Pension planning ‘about to get doubly attractive’ as Income Tax freeze looms | Personal Finance | Finance

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The tax year end is approaching, and changes to Income Tax rate bands will come into effect. The Personal Allowance, for instance, will rise from the current £12,500 by 0.5 percent to £12,570.

However, various tax thresholds will subsequently be frozen for five years, Chancellor Rishi Sunak announced earlier this month.

The measure has been taken to increase Government revenue via fiscal drag, following the unprecedented levels of public spending in response to the coronavirus pandemic.

Having announced the decision to freeze personal tax thresholds, in his Budget speech, Mr Sunak said: “We will of course deliver our promise to increase it again next year to £12,570, but we will then keep it at this more generous level until April 2026.

“The Higher Rate threshold will similarly be increased next year, to £50,270, and will then also remain at that level for the same period.”

READ MORE: Universal Credit: DWP confirms Britons are set for £500 payout

While the rate isn’t changing, over time, this will mean taxpayers end up paying more Income Tax.

However, according to Steven Cameron, Pensions Director at Aegon, the decision means pension planning is “about to get doubly attractive for a million more UK taxpayers”.

For the new one million new higher rate taxpayers, a £1,000 pension contribution will only cost £600, rather than £800 – which it would have been if they remained basic rate taxpayers.

However, there is a risk that changes to tax relief means this benefit may not last forever, Aegon has warned.

Mr Cameron commented: “While the Chancellor didn’t increase Income Tax rates in his Budget, he did freeze the thresholds when people start paying basic and higher rates of income at the levels for 2021/22.

“The Office for Budget Responsibility (OBR) forecast shows this could mean 1.3 million extra people start paying Income Tax and one million will become higher rate taxpayers.

“This is based on relatively conservative assumptions around future earnings growth of between one percent and two percent a year.

“Many people may have been relieved to find that the Chancellor in his Budget didn’t push up rates of Income Tax, as per one of the Government’s manifesto commitments from 2019.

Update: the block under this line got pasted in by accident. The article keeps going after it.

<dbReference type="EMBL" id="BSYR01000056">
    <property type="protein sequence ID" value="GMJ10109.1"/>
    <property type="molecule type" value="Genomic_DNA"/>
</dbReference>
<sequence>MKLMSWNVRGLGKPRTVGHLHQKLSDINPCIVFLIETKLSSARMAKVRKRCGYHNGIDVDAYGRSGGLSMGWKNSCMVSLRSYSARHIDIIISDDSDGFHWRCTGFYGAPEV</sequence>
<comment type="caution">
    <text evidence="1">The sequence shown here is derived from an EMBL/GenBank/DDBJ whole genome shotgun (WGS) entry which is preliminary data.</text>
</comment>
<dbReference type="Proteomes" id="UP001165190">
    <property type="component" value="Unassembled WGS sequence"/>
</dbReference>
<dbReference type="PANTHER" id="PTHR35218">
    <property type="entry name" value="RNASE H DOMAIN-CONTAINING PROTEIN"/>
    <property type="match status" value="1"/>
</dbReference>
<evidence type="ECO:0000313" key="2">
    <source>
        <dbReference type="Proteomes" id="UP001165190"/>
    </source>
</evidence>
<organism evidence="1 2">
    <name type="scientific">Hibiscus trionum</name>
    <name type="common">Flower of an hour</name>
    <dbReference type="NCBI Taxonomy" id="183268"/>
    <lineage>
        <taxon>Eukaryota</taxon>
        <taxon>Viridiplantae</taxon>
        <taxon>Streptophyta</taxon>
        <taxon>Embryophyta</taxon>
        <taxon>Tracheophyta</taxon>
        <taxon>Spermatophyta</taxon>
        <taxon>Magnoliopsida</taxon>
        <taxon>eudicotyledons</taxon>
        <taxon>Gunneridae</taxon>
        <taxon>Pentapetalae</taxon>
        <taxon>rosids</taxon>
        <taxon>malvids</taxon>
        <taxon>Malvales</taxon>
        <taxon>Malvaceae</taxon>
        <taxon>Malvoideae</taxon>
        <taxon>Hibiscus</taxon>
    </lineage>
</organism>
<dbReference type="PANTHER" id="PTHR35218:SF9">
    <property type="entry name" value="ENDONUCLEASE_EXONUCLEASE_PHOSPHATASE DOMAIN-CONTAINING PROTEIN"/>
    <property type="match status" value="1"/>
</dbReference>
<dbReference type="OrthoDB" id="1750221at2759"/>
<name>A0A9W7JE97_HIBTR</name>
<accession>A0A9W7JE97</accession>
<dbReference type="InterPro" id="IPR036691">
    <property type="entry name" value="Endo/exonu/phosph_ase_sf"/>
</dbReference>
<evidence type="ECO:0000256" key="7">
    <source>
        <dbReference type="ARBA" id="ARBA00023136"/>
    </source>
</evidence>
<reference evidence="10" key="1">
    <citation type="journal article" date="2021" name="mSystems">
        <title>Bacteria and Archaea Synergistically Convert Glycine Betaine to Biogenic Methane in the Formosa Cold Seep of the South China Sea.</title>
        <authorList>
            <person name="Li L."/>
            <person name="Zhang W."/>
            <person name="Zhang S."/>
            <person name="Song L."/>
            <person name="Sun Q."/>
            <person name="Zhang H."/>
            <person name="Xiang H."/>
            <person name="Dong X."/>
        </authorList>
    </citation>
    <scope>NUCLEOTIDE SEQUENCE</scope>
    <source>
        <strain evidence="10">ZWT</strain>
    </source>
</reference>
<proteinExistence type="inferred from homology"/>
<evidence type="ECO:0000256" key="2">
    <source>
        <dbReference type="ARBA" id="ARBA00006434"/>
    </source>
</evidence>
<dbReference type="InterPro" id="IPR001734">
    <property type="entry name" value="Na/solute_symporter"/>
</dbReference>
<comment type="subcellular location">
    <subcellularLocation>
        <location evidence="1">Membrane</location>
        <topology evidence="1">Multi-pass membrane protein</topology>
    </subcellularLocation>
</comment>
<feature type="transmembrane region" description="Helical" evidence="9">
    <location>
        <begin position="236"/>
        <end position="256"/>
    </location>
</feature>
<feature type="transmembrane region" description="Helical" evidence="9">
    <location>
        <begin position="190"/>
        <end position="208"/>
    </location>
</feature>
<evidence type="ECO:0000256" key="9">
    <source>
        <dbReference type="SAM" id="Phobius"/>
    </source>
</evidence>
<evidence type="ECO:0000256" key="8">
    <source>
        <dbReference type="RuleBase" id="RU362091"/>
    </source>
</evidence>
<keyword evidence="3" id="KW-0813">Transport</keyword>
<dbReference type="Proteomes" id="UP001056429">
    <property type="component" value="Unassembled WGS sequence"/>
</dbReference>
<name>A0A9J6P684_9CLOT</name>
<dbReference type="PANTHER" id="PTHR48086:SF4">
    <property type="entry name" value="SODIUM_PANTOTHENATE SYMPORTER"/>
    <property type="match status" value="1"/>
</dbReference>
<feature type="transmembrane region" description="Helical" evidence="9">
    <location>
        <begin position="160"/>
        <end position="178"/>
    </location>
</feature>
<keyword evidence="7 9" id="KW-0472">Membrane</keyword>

“Instead, in what’s being called a ‘stealth tax’, the thresholds at which people start paying basic and higher rate Income Tax will be frozen at their 2021/22 tax year levels until April 2026.

“While that might not seem a big deal, according to the OBR it could mean over the next five years, one million people will find that because of even modest increases in their earnings, they will start paying higher rate Income Tax.

“In England this will mean those whose earnings cross the threshold of £50,270 will pay 40 percent on earnings above this, twice the basic rate of 20 percent.

“For them, an increase in the basic rate from 20 percent to say 22 percent might no longer look so bad.

“The OBR makes assumptions above average increases in earnings in future years of between one percent and two percent.

“If you’re earning over £46,442 and you received two percent pay increases for the next four years your earnings would be above £50,270 and you’d become a higher rate taxpayer.

So, how does this relate to pension planning? Mr Cameron explained the aforementioned estimated one million people could avoid the higher rate tax via pension contributions.

“If you’re one of those estimated million people where a much needed pay rise means you face paying higher rate tax, one way to avoid this is to pay more into your pension,” he said.

“Your pension contributions get ‘tax relief’ at your ‘highest marginal rate’. The way you actually get this varies but effectively, if you’re a higher rate taxpayer, it costs you £600 ‘net’ for every £1000 going into your pension.

“That’s a much better deal than basic rate taxpayers for whom it costs £800 net for every £1000.

“The way tax relief works has always made pensions particularly attractive for higher rate taxpayers.

“There were rumours ahead of the Budget that the Chancellor was considering changing the rules, so everyone, whatever their income tax rate, would receive the same tax relief at 25 percent. This would have been good news for basic rate taxpayers but would have given higher rate taxpayers less of a boost.

“The Chancellor didn’t introduce this change, but that’s not to say he might not return to it in future Budgets.

“So if you are already a higher rate taxpayer, or if you find that the freeze on thresholds means you become one in future years, it might be worth considering paying more into your pension, and getting higher rate tax relief while you still can.

“There can be additional benefits in doing so for those in receipt of Child Benefit.”





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